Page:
Who owns the contents of an email?

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Fairstar Heavy Transport -v- Philip Adkins

Fairstar was an overseas transportation company.  In May 2011, the chief executive Philip Adkins negotiated a deal for the construction of two new ships with a Chinese shipyard.  Subsequently Fairstar incurred heavy liabilities.  In July 2012 new owners acquired Fairstar.  Mr Adkins charged Fairstar for his time through a service company.  All Adkins’ emails were automatically forwarded by Fairstar’s server to Mr Adkin’s private email address and then deleted.  Fairstar urgently needed copies of Adkins’ emails to investigate their liabilities to the Chinese shipyard.  Mr Adkins refused to divulge them.


  1. This claim was not (and could not be) brought in the English Court in copyright nor on the basis of any contractual obligations (Adkins had an agreement with Fairstar that any disputes would be resolved in the Dutch courts).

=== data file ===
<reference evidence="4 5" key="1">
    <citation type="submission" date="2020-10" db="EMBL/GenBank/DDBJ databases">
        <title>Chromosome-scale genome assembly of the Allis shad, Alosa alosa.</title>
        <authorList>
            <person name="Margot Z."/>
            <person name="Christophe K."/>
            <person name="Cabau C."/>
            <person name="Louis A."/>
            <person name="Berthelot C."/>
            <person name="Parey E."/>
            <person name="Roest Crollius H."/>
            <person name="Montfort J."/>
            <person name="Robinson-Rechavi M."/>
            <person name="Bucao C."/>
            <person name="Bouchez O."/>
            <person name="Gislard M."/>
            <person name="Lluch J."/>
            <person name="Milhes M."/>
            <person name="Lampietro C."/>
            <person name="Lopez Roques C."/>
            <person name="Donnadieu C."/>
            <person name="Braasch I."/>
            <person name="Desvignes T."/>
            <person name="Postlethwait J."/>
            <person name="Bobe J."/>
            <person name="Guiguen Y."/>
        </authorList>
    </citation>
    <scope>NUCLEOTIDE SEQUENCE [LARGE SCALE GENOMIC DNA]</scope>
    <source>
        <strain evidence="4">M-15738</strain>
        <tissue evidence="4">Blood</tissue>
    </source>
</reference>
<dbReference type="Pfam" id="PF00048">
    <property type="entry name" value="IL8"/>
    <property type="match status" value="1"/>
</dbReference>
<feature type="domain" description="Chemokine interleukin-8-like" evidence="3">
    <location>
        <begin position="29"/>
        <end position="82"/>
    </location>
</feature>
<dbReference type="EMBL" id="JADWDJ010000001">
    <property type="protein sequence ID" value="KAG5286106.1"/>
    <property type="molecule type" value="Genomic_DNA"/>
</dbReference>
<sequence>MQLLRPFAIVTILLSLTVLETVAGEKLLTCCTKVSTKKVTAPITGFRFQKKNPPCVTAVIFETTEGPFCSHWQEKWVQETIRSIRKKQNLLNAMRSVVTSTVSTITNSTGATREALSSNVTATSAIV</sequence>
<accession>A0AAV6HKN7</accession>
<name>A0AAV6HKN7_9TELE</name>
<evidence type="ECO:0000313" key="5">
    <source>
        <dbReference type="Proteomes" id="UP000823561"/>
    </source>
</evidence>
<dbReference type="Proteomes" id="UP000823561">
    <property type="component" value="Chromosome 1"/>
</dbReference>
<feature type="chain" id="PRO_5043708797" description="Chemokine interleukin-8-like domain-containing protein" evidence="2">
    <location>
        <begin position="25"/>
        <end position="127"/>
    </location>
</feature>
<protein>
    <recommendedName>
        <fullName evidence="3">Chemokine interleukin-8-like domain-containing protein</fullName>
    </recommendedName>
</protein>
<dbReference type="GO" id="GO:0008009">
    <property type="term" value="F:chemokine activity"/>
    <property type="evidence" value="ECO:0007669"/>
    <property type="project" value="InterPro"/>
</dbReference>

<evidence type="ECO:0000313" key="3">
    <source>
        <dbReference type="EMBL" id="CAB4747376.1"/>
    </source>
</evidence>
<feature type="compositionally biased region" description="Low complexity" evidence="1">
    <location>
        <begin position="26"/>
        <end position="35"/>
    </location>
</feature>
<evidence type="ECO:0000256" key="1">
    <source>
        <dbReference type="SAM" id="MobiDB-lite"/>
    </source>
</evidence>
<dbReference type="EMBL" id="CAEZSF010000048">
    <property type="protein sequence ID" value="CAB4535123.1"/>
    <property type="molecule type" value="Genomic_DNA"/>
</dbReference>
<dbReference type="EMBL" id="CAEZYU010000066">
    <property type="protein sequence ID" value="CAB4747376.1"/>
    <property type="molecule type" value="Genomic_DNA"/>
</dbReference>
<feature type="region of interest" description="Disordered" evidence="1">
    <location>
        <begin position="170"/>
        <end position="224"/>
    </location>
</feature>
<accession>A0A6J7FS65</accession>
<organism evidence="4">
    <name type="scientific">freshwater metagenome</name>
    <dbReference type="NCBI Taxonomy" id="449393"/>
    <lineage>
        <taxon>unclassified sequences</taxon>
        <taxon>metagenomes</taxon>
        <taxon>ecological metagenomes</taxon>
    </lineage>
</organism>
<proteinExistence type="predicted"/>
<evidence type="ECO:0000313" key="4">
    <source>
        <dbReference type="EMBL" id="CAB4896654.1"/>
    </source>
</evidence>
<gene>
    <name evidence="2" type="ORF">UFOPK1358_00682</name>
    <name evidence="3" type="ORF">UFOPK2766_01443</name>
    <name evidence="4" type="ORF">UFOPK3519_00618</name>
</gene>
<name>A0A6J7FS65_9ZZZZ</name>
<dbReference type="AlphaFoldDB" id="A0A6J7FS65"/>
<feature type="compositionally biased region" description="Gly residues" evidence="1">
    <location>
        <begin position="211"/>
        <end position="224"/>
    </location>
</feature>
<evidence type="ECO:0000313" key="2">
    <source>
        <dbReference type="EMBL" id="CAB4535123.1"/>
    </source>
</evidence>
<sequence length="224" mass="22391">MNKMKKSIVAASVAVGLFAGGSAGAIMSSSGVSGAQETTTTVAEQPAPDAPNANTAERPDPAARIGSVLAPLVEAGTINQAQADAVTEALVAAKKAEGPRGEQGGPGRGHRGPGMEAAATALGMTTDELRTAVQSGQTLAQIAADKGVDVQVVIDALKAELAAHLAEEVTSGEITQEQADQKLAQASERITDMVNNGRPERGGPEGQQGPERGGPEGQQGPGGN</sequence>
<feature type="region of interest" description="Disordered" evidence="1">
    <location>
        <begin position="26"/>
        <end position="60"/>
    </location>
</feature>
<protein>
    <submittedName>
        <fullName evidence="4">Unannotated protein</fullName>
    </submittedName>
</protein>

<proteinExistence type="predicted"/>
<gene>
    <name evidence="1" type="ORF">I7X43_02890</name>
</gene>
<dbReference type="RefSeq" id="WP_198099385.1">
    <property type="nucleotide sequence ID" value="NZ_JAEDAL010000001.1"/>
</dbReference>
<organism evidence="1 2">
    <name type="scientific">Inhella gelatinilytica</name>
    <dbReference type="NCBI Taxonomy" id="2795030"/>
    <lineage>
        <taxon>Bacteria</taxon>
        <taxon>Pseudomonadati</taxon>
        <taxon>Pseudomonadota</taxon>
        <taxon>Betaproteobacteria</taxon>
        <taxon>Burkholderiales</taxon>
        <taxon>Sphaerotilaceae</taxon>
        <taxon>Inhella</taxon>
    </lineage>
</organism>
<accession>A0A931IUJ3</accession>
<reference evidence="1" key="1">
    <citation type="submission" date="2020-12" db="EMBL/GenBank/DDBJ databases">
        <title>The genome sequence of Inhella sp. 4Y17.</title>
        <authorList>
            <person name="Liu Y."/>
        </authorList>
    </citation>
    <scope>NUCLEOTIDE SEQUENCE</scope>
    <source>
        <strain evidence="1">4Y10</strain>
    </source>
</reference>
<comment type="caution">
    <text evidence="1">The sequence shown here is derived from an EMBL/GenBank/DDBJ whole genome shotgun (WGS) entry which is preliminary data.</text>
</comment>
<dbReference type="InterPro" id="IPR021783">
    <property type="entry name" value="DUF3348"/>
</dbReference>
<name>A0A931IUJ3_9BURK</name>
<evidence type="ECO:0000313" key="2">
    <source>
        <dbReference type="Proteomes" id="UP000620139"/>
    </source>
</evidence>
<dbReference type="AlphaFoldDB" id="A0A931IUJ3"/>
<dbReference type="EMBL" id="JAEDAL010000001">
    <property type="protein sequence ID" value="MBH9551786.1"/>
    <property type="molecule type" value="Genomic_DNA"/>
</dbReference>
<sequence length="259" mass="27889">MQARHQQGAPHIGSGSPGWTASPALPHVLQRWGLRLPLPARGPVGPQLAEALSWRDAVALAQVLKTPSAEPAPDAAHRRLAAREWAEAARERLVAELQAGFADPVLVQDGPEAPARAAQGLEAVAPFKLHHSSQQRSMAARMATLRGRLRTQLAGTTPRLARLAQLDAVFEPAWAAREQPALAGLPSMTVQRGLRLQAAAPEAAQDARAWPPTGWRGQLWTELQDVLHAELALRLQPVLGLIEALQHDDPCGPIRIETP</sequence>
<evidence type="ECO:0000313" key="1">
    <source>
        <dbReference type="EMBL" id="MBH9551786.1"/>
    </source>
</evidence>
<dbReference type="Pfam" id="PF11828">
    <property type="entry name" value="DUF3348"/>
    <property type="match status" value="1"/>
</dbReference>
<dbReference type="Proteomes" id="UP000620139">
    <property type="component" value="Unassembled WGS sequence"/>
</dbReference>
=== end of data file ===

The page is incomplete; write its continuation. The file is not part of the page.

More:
2. The claim was therefore only brought on the basis that Fairstar had a legitimate property interest in the contents of the email.  The judge ruled as a matter of law that the content of an email is merely information.  He remarked that information cannot be property.  Application rejected.


Normally the company would have claimed that it owned copyright in the emails, and would have alternatively relied upon express provisions of its services contract with Mr Adkins.  Because of difficulties with the Dutch jurisdiction, the English court could not consider these issues.  The claim was therefore very narrowly restricted to a demand for “information” which failed.

Given that contracts with service companies are very common in construction and engineering, it is worth considering whether:

(a)        it is a good idea to agree a non-English jurisdiction clause; and also

(b)        whether it is also a good idea to allow important emails to be deleted from one’s own servers.

For further information, help or advice on Construction and Engineering issues please contact Rob Langley on 0191 211 7975.